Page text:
Again, congratulations Legolambda. Great puzzle.

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  43. My clue referenced some irony in the puzzle- irony as in Fe, the symbol for iron. (And the end of Santa Fe).

    ReplyDelete
  44. Joseph/Lego:
    Not a bad puzzle in my estimation. Perhaps I was just lucky to get it quickly.
    Would you say you have offered Dr. Shortz better ones?
    Does anyone else feel that they have?

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    Replies
    1. Mendo Jim:

      Lego and I, in the past, have discussed how difficult it is to get any quality puzzle accepted by WS for their NPR Sunday Puzzle. This is meant in no way to denigrate his puzzle which is one, I have no doubt, he felt was simple enough for acceptance. I have submitted numerous, easy to understand, sophisticated puzzles with no results. You can easily see for yourself by looking at some of them Lego has used in the past on his Puzzleria!

      I like to make up puzzles with geographical or historical interest, but for some reason, never explained, they are not accepted. Because of Lego's puzzle I have submitted a ripoff I coined requiring geographical and world knowledge awareness, but I know it will not be aired due to the thin skinned personality of WS.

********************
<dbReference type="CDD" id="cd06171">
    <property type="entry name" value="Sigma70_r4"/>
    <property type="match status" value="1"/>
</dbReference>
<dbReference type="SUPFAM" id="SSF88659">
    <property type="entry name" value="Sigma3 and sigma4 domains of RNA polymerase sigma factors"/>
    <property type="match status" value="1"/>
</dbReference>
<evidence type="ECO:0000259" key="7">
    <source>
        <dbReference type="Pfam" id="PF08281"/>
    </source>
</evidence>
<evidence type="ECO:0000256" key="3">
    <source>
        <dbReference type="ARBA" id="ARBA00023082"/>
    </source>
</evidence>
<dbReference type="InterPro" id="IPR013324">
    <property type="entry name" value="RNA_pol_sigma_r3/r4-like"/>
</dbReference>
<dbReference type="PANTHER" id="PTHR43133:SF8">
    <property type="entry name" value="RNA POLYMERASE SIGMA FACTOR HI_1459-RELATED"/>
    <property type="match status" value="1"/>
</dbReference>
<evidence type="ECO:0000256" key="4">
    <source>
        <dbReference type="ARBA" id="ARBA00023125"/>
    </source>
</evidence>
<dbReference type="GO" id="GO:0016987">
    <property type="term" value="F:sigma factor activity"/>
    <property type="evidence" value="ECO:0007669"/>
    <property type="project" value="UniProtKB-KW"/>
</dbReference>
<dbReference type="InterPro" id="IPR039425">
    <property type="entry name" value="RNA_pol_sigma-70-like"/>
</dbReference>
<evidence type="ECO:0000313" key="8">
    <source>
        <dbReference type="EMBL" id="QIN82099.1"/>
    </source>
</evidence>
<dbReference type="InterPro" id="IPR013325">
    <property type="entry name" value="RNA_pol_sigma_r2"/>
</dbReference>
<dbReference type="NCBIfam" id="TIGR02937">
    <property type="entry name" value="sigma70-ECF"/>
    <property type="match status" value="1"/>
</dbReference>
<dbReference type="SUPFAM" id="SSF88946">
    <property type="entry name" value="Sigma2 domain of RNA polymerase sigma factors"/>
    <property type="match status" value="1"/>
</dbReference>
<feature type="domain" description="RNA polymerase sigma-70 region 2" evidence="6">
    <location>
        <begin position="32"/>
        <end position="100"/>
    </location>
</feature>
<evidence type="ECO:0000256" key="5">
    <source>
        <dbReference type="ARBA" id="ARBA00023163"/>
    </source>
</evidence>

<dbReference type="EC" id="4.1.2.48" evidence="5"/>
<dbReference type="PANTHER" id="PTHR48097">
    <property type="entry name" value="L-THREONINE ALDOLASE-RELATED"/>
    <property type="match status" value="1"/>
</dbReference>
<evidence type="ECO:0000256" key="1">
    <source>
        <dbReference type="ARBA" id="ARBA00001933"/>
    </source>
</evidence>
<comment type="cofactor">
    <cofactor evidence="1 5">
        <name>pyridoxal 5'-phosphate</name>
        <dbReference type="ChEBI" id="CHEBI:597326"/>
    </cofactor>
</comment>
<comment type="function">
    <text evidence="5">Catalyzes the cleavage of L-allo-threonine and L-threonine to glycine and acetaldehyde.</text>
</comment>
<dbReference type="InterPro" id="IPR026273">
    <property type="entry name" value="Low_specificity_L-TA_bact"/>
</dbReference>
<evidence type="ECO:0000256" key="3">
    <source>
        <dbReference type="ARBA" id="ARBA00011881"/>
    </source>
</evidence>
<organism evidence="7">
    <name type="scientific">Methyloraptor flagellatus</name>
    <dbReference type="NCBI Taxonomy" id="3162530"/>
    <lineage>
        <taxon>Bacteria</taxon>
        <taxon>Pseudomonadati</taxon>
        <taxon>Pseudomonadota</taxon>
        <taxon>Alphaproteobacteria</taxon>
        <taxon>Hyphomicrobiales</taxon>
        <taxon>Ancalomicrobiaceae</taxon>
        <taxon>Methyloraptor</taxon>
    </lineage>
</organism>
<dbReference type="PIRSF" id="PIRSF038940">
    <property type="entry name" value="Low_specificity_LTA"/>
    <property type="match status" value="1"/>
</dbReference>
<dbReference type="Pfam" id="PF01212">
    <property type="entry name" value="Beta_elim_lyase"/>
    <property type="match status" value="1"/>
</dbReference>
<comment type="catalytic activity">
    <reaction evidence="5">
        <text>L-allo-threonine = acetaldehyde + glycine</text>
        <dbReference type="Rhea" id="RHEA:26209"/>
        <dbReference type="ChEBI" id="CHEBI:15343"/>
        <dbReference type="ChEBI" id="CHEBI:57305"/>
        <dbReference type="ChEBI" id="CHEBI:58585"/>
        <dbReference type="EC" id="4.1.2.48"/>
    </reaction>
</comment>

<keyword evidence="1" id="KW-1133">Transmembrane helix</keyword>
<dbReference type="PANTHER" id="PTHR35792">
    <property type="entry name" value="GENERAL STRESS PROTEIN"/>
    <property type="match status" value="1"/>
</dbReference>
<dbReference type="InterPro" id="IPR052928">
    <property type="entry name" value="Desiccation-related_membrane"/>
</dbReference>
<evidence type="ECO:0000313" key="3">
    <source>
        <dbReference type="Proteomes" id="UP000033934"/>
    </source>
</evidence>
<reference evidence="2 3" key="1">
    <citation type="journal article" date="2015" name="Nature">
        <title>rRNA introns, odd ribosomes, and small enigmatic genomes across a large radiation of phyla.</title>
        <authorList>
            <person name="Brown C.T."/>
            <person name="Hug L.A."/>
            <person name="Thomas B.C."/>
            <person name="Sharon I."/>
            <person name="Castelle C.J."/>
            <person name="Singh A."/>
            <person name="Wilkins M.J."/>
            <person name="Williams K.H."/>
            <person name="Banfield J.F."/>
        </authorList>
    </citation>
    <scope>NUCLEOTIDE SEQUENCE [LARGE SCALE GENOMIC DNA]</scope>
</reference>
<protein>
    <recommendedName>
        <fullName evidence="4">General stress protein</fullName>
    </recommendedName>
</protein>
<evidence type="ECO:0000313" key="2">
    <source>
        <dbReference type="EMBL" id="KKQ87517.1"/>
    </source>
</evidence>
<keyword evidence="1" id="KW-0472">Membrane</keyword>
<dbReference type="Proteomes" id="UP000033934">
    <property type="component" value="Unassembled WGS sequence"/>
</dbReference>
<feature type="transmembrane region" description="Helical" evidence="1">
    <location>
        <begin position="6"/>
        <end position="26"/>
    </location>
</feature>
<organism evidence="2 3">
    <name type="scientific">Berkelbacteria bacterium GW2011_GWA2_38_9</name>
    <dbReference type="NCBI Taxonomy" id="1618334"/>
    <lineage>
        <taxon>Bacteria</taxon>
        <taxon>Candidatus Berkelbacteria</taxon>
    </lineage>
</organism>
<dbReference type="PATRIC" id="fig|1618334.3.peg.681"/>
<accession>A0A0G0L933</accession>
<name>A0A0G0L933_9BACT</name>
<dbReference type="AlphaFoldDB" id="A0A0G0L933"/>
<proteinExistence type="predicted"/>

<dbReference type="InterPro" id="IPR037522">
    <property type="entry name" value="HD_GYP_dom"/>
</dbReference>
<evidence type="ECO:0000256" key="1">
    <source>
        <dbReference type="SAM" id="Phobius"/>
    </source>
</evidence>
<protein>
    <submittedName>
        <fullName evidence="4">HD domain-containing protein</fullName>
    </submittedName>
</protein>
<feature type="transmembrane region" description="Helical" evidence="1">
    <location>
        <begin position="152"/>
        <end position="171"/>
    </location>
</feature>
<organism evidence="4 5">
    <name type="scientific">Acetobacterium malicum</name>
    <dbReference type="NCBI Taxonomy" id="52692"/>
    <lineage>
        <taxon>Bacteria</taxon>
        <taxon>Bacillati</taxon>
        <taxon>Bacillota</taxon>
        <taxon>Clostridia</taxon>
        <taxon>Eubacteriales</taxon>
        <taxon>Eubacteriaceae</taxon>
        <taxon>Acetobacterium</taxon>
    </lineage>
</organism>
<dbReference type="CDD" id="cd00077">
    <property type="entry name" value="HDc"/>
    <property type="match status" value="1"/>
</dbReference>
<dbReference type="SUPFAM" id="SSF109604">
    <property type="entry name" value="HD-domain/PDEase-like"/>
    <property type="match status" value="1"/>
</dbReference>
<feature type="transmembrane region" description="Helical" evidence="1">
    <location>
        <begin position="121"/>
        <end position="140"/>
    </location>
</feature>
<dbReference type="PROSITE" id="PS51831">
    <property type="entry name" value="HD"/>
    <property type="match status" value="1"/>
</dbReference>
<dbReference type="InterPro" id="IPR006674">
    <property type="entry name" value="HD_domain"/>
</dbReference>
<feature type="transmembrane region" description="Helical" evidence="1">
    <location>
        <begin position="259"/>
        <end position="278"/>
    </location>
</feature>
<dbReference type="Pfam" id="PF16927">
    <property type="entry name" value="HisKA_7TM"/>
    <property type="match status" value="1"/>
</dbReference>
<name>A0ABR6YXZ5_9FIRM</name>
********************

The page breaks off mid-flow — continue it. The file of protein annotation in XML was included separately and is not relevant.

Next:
Good question by the way.

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    2. Thanks, Mendo Jim... I'll take "not bad" any day.
      I have indeed submitted other puzzles to Will Shortz. Some I thought were quite worthy of broadcast. But most have been politely turned down, often with helpful explanations why. A few are in "limbo" -- in Will's "perhaps" file. But most have been rejected on the grounds of being too derivative, too easy, too tough or too wordy/complicated -- not passing Will's "listening to the puzzle at the breakfast table without needing to write anything down" test.

      As is often apparent on Blainesvillians' comments on this blog, there can be honest disagreements about whether a puzzle is superb or lousy. I loved the 3W's puzzle and upside-down digital clock puzzles on NPR, for example, while others loathed them. "Elegance" and "fairness" are often in the eye of the besolver. WS is, in my experience is hard-working, generous, and (perhaps) a perfectionist who has spent much of his life contemplating and studying what makes a great puzzle. I think he knows his stuff.